It turned out that this flight first stopped in the Dutch Antilles, off the coast of Venezuela, then overflew Quito on its way to Guayaquil on the coast of Southern Ecuador. The entire trip with this aircraft lasted 18 hours. Finally, on my way north toward Quito, I felt that the flight was nearing its end. Out on my right side, a very large mountain rose high above the cloud cover. Chimborazo no question about it, the principal goal of this trip was greeting me as I flew north towards Quito. Farther north, another principal objective, Cotopaxi, showed its top above the clouds, very impressive, if this trip evolved according to plan, I would soon stand on its summit. The airplane flew quite close to another well known peak, Illiniza, with its impressive South Peak and somewhat inferior North Peak. This peak was not part of our plan, we had decided to try two peaks in the north, Imbabura and Cotacachi instead. Finally, I got a close view of Corazon (4788 m), followed by Ruminahui (4721 m), just about overflowed by the rising clouds, with Cotopaxi standing guard behind.
The airport is in the middle of Quito, so no long transfer in order to get to the hotel. (They are making a new airport outside of Quito.)
The pre-arranged airport transportation worked very smoothly and soon I dropped my luggage in the Casa Helbling and was warmly greeted by Adam and Rob. I had never met Adam before, however, based on all his emails as well as personal accounts by "Esquared" (Edward Earl), Bob Packard and Rob, he seemed immediately familiar and matched my expectations fairly accurately.
We set out by taxi to visit the official site of the Equator, about 15 kilometer north of Quito. A pretty nice park with a large marker, unfortunately, the entire park is not on the equator, but slightly on the south side. Local folk dances were performed on the square just in front.
We left the park and walked along the highway a short stretch north in order to locate the true equator with our GPS units.
Day 1, Acclimatization climb of Pasochoa
Diego picked us up at 0730 and we drove south towards our first goal. As the road started climbing it got appreciably worse. We followed a bus that made surprisingly good progress up the steep and rough road. However, it suddenly stopped and for good reason. Part of the road had vanished down the steep slope on our right, quite a little landslide. We were able to sneak by and continue our drive to a small parking area that served as a trailhead.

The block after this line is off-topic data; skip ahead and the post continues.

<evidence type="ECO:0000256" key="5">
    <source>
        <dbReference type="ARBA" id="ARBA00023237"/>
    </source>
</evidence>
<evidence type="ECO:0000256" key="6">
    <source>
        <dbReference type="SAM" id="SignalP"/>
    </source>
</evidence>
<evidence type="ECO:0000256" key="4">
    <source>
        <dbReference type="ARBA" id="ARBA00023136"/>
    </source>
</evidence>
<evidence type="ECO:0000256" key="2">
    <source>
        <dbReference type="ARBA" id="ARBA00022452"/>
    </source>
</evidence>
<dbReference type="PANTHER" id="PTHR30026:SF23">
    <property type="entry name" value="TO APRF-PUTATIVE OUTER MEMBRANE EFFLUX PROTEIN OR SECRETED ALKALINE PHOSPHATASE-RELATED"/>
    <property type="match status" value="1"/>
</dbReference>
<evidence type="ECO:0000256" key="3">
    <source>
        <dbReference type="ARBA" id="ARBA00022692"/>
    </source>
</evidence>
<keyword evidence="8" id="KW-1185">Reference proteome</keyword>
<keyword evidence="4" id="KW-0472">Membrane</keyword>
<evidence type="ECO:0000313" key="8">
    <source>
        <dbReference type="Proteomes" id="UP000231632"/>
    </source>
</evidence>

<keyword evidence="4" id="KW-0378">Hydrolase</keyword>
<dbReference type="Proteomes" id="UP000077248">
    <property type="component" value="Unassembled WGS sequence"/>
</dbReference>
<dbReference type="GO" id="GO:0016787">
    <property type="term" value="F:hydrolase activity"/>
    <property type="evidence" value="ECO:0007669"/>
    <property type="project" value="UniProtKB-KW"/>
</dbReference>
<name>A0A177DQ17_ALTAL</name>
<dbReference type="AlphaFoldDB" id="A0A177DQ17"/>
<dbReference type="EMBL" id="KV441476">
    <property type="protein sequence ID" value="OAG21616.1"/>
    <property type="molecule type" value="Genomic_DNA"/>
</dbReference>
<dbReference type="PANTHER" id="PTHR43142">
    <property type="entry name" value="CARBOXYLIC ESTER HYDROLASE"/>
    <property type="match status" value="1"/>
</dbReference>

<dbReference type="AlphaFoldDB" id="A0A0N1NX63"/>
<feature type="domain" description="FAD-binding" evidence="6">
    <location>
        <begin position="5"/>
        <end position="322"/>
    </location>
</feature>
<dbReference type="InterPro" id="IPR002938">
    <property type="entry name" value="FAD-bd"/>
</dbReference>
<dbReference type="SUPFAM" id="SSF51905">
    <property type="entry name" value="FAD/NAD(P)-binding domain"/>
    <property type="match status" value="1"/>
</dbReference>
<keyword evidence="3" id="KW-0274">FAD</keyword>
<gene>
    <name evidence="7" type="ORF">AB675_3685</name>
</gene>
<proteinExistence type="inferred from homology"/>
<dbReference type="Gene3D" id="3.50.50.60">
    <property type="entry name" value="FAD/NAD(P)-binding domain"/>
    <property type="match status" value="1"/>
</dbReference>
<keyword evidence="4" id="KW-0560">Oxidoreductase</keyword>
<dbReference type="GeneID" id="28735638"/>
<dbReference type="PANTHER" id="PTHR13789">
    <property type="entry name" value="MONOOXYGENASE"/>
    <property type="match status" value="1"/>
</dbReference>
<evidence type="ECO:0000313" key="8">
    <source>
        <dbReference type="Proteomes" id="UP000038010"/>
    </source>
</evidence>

We started hiking at 0850. Just near the small house, we met a young fellow on a horse. He advised that we should head more left and gain access to what looked like a farmers working road on the far end of the field. Following his advice led us to two other farmers that asked ten dollars in order to let us walk "on their land". Ignoring this request, we continued along the dirt road as it climbed gently leftwards. Before soon, the guy on the horse showed up and now told us that we could not reach Pasochoa by following this road. A simple scam altogether, we ignored the man, took a right turn higher up and regained the proper route near the distinct ridge. We made the north summit at 1105 and quickly realized that the south summit was higher. Following the high ridge, (the picture is looking back) we measured the prominence of the north summit to about 54 meter. The last part of this route was a somewhat steep scramble among rocks and trees. There were several alternatives. We arrived at the main summit of Pasochoa around 1140. A nice, rocky summit and time for a well deserved rest.
We left the summit after 30 minutes and followed the proper trail back to the house and the 4WD drive leading back down to our trailhead. We had agreed that Diego should be back waiting for us by 1400. However, as we reached the trailhead by 1345, he was then just turning his car around - close to perfect timing. Our first acclimatization hike had come to an end, 5 hours of easy hiking mostly along trails in a grassy landscape.
As we drove back to Quito, we could see our goal for the next day, the 600 meter higher Guagua Pichincha. (The trip report continues there.)